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Sketch: Ex-leaders who cast long shadows

Sketch: Ex-leaders who cast long shadows

“Please welcome our new party leader, the First Minister of Scotland, Nicola Sturgeon…” 

For a moment there it was like we’d gone back in time. Had the entirety of 2023 just been some weird fever dream? Certainly, that’s something SNP conference delegates could get behind, given their fall in the polls, the police investigation and other travails.

Sturgeon’s face beamed over the conference hall, pledging to be the FM for “all of Scotland”, telling us Scotland can be “bridge builders” (but not ferry builders). Then there was footage of John Swinney with hair, and that’s what gave it away. 

Had they put the wrong tape in? Had conference organisers simply hoped the party faithful would be so enthused about being in Aberdeen that no one would notice? So much for Sturgeon not stealing the spotlight from Humza Yousaf. 

Incidentally that archive footage was played immediately after the former first minister had definitely not stolen the spotlight by holding a media huddle which every journalist in Scotland seemed to attend. 

Her appearance proved a bit too much for some members, who were later seen in tears after being gifted with a hug. No wonder the party didn’t want her at conference on the day Yousaf was actually due to speak.

The footage of Sturgeon was aired just before another SNP veteran took to the stage. Depute leader Keith Brown began his speech by urging delegates to cheer Oor Nicola – who was sat in the front row – and they did so, willingly.  

He went on to praise John Swinney, labelling him “the glue that held the Scottish Government together”. Well, that explains a lot. Instead of glue, the current government is held together by sticky plasters and duct tape. It’ll do the job temporarily but it’s not exactly, to borrow a phrase, strong and stable.

But, Brown said, there is now a “third giant emerging amongst our ranks”. He was referring to Yousaf, of course. He urged delegates to applaud – and they did so, but clearly a bit more reluctantly than for Oor Nicola. The cheers are several decibels lower.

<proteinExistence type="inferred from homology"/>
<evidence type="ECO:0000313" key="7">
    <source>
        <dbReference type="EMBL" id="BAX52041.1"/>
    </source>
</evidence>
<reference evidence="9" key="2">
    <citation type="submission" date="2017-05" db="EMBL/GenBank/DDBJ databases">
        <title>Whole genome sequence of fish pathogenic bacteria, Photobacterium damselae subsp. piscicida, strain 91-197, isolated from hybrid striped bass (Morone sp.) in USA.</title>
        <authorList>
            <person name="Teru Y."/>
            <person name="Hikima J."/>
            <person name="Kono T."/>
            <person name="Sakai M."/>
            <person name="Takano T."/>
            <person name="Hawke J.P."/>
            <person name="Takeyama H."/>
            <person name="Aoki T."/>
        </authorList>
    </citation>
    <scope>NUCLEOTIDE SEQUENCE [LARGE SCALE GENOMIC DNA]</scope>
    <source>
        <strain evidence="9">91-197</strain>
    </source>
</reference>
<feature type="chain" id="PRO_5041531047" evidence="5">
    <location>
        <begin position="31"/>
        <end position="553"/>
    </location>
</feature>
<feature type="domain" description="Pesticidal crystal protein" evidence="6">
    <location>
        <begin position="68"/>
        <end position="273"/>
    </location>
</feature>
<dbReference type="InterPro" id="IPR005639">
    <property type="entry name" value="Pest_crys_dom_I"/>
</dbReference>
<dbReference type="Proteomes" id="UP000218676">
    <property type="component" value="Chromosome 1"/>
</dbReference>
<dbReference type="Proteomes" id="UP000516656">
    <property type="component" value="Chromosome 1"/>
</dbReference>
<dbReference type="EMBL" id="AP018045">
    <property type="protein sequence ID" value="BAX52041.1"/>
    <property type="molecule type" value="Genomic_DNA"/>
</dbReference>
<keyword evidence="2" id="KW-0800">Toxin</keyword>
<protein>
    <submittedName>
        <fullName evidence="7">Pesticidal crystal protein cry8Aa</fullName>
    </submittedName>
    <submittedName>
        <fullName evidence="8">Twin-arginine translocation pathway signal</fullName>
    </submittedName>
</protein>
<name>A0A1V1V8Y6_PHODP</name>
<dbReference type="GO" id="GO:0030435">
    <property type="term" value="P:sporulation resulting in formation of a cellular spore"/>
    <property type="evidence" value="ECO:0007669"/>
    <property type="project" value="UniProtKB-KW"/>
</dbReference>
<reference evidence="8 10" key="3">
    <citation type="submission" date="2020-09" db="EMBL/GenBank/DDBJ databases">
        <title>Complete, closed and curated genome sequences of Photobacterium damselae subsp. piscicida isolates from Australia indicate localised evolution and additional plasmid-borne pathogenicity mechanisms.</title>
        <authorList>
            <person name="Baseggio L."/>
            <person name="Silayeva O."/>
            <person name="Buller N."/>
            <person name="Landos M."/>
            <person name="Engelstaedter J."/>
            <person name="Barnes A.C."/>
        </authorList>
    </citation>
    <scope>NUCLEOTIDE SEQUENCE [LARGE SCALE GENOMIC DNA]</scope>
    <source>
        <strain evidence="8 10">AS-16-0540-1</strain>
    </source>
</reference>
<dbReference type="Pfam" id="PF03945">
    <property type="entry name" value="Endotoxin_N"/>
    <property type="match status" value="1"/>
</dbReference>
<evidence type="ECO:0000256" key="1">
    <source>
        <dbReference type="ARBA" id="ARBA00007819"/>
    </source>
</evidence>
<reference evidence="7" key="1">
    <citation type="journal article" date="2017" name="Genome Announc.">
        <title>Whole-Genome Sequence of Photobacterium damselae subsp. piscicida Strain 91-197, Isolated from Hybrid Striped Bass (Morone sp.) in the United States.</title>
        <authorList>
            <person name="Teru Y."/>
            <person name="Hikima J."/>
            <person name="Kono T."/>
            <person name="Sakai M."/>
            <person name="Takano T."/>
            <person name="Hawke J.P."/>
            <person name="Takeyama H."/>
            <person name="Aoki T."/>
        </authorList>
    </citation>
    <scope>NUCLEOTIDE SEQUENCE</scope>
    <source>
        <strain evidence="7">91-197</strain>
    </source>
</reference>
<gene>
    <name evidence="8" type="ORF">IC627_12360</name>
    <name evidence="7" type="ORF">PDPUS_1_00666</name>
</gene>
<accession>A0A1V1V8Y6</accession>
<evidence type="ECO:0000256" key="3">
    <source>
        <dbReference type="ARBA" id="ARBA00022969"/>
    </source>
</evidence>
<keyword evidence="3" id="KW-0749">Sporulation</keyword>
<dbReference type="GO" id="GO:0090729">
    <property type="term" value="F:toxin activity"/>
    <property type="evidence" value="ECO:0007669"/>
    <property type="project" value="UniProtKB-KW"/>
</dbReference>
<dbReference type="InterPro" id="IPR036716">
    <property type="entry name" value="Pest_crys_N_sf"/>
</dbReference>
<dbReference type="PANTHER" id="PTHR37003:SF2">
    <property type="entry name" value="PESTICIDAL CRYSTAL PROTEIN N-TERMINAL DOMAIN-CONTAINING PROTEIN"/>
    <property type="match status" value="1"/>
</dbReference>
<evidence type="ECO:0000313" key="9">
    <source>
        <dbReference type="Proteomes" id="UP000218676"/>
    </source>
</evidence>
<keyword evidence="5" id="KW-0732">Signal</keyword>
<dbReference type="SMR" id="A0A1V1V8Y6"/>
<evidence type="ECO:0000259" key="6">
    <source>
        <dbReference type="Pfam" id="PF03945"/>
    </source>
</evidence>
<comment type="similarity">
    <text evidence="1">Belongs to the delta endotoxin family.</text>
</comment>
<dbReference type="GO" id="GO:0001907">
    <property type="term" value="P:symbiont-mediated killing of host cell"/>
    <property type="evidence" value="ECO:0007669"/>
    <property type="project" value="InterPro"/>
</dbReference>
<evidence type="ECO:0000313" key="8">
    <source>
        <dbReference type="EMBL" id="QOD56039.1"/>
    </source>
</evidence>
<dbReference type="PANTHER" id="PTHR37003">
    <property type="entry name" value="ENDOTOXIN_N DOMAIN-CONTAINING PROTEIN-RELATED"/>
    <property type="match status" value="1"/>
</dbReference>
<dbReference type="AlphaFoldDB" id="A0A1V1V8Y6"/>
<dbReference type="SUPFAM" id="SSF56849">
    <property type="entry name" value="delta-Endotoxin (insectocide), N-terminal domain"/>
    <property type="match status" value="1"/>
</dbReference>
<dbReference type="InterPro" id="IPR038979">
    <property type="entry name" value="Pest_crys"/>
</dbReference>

The depute leader goes on to praise the “shining diamond” that is the latest SNP loser, Katy Loudon. She was “a fantastic ambassador for the SNP”, he said. She made a great sacrificial lamb, anyway. 

And the rest of Brown’s keynote speech is spent attacking his three most hated things: the Tories, Labour and the MSM (that’s mainstream media, for the uninitiated). 

Aren’t the Conservatives awful, he asks conference, who naturally agree. And isn’t Labour just as bad? More nodding heads. “Where is the hope for families, businesses and communities?” he asks. If he was hoping to set up a call-and-response, he failed. No one shouted out a reply.

The answer is clear, the SNP is that hope, he drones. Even he sounds, well, less than hopeful.

“We have to make sure – and this is our task, nobody else’s – the people of Scotland realise they can escape the chaos of Westminster mismanagement,” he adds.

And how should the SNP do that? “People want to hear a bit of hope and inspiration, and we alone of the parties can offer that. Try and make it about that.” 

Then, in a rare moment of self-reflection, he says: “Don’t do as I’ve just done and have a go at the other parties if you can avoid it.” 

“I find it very hard to avoid that,” he adds sheepishly.

The only announcement in Brown’s 20-minute speech seemed to be some sort of “rebuttal unit” which will help regular SNP members respond to criticism – like did the SNP break a promise in not having an independence referendum on 19 October?

No, no, take the NHS, for example. Brown insists the Scottish Government does not have “complete freedom” on the wholly devolved public body, but is restricted because Westminster decides what it will spend on the NHS in England, and Scotland gets some cash linked to that figure. Which is slightly bending the truth on how the Barnett formula works but you can at least follow the argument.

Then he goes on to wax lyrical about how the NHS is delivering a “fantastic service”, including telling the room how one patient requiring gall bladder surgery got that surgery on the same day. “So don’t listen to the Jackie Baillies of this world,” he tells conference. And don’t look at the official stats on NHS waiting lists either.

But, Brown goes on, “there’s no rebuttal unit in the world that can respond to all the stuff that is said about the SNP.” Awkward. He acknowledges the party has faced a “series of real challenges over recent months”. But, he adds, “we’ve had these challenges before”. Must have missed that last police investigation into the handling of party finances. 

But he is determined that the SNP can increase support for itself, and the independence cause.

“If the people in this hall and in this party can convince the people of Scotland, we’ll be on our way to independence.” Well yes, that’s generally how referendums work, Keith.

And not that he was talking pish, but his speech was followed by a debate on waste water.

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